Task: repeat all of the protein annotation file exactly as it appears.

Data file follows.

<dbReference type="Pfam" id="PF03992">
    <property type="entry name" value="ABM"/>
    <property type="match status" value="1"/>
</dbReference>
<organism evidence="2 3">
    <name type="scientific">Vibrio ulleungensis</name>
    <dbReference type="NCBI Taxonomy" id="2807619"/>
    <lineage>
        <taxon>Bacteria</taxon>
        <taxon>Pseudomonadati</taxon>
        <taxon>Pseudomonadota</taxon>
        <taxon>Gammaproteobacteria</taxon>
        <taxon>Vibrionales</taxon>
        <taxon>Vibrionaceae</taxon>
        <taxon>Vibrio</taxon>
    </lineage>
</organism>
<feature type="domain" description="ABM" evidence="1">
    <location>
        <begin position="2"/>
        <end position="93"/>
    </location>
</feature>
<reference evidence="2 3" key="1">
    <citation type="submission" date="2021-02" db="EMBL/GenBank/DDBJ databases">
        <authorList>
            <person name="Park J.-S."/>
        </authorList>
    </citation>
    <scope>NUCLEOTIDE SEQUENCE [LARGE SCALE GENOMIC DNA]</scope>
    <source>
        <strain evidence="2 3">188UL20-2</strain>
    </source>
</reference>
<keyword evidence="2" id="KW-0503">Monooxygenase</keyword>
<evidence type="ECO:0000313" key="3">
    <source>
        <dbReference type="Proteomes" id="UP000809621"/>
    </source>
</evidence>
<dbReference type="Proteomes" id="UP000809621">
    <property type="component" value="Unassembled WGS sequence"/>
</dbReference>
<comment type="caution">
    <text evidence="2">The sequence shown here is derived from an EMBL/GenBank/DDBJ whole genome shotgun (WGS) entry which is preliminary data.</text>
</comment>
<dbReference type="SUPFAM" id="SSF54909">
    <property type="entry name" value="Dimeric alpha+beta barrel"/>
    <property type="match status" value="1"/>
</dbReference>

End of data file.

<dbReference type="Pfam" id="PF03992">
    <property type="entry name" value="ABM"/>
    <property type="match status" value="1"/>
</dbReference>
<organism evidence="2 3">
    <name type="scientific">Vibrio ulleungensis</name>
    <dbReference type="NCBI Taxonomy" id="2807619"/>
    <lineage>
        <taxon>Bacteria</taxon>
        <taxon>Pseudomonadati</taxon>
        <taxon>Pseudomonadota</taxon>
        <taxon>Gammaproteobacteria</taxon>
        <taxon>Vibrionales</taxon>
        <taxon>Vibrionaceae</taxon>
        <taxon>Vibrio</taxon>
    </lineage>
</organism>
<feature type="domain" description="ABM" evidence="1">
    <location>
        <begin position="2"/>
        <end position="93"/>
    </location>
</feature>
<reference evidence="2 3" key="1">
    <citation type="submission" date="2021-02" db="EMBL/GenBank/DDBJ databases">
        <authorList>
            <person name="Park J.-S."/>
        </authorList>
    </citation>
    <scope>NUCLEOTIDE SEQUENCE [LARGE SCALE GENOMIC DNA]</scope>
    <source>
        <strain evidence="2 3">188UL20-2</strain>
    </source>
</reference>
<keyword evidence="2" id="KW-0503">Monooxygenase</keyword>
<evidence type="ECO:0000313" key="3">
    <source>
        <dbReference type="Proteomes" id="UP000809621"/>
    </source>
</evidence>
<dbReference type="Proteomes" id="UP000809621">
    <property type="component" value="Unassembled WGS sequence"/>
</dbReference>
<comment type="caution">
    <text evidence="2">The sequence shown here is derived from an EMBL/GenBank/DDBJ whole genome shotgun (WGS) entry which is preliminary data.</text>
</comment>
<dbReference type="SUPFAM" id="SSF54909">
    <property type="entry name" value="Dimeric alpha+beta barrel"/>
    <property type="match status" value="1"/>
</dbReference>